Callum McCaig accuses Amber Rudd of “taking the hatchet” to the Scottish renewables industry
SNP conference passes resolution calling on the Scottish Government to develop an independent energy network
SNP MP Callum McCaig has accused former Secretary of State for Energy Amber Rudd of “taking the hatchet” to the Scottish renewable energy industry.
The SNP energy spokesperson said the renewables sector had been “sacrificed on the Tory alter of austerity”, as the SNP conference in Glasgow passed a resolution calling on the Scottish Government to develop an independent energy network.
McCaig argued Scotland must achieve energy independence from Westminster in order to create an energy system which worked in the interests of Scotland and its environment, claiming it would work “for our country, not for others”.
He also criticised the UK Government’s role in the closure of Longannet power station, which he said was driven by the plant facing higher transmission charges than those based south of the border.
McCaig said: “For the last year I have had the dubious pleasure of shadowing Amber Rudd and Andrea Leadsom as they took the hatchet to Scotland’s renewable energy.
“Onshore wind, solar, biomass – all cut. Industries which had the potential to flourish and bring down costs substantially while cutting carbon emissions were sacrificed on the Tory alter of austerity, at the same time as we are putting billions and billion pounds – at a much, much higher rate – into nuclear power.”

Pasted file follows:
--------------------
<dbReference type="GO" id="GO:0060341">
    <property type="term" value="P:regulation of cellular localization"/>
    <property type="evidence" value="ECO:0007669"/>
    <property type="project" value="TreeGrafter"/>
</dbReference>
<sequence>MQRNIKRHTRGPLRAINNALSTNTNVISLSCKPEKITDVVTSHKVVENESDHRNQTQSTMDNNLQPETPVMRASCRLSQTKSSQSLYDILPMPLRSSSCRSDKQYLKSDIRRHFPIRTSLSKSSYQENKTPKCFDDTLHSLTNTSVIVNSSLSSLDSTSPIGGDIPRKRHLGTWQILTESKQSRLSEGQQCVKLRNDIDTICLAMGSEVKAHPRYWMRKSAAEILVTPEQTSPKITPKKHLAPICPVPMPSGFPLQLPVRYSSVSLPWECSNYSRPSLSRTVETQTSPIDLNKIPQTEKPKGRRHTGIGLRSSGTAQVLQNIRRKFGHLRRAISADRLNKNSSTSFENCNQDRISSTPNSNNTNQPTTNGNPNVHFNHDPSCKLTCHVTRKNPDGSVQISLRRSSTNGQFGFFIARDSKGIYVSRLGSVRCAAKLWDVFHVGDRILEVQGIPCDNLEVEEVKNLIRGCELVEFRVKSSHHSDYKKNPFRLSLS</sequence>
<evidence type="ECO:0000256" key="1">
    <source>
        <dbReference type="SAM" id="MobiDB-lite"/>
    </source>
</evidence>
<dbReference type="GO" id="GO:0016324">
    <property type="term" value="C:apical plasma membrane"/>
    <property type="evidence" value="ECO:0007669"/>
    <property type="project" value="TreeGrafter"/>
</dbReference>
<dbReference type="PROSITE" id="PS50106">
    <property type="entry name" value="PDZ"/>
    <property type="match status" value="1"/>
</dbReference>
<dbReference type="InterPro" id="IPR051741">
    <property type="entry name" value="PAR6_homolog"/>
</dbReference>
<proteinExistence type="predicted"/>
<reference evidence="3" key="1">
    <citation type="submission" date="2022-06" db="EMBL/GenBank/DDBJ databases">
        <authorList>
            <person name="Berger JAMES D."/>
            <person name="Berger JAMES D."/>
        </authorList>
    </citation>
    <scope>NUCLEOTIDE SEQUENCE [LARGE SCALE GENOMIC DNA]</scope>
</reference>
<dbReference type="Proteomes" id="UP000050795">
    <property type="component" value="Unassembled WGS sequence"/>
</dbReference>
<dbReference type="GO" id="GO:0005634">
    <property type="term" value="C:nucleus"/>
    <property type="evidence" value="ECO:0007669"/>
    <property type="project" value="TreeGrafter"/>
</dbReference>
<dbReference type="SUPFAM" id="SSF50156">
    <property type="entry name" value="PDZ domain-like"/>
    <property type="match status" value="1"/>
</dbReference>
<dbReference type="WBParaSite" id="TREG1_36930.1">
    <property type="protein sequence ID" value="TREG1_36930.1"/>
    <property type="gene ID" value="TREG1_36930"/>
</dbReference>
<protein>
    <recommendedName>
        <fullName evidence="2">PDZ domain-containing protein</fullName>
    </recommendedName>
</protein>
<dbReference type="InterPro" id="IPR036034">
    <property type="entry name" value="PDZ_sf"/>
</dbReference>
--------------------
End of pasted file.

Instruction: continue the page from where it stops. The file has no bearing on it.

The party has repeatedly criticised UK energy policy, with SNP MSP John Mason accusing the UK government of a “relentless and sustained assault” on the renewable energy industry back in July.
McCaig’s resolution, which was passed, called on the Scottish Government to “develop plans for an independent, balanced network to ensure Scotland’s energy needs are met, climate change targets are reached and economic potential realised”.
Prime Minister used her speech to revive plans contained in the Conservative manifesto to cap prices for 12 million consumers
More than 60,000 people responded to the Scottish Government’s four month consultation on fracking, with 99 per cent expressing opposition to the technique
Renewables generated 54 per cent of Scotland’s gross electricity consumption in 2016
Programme for Government includes plans to phase out new petrol and diesel vehicles in Scotland by 2032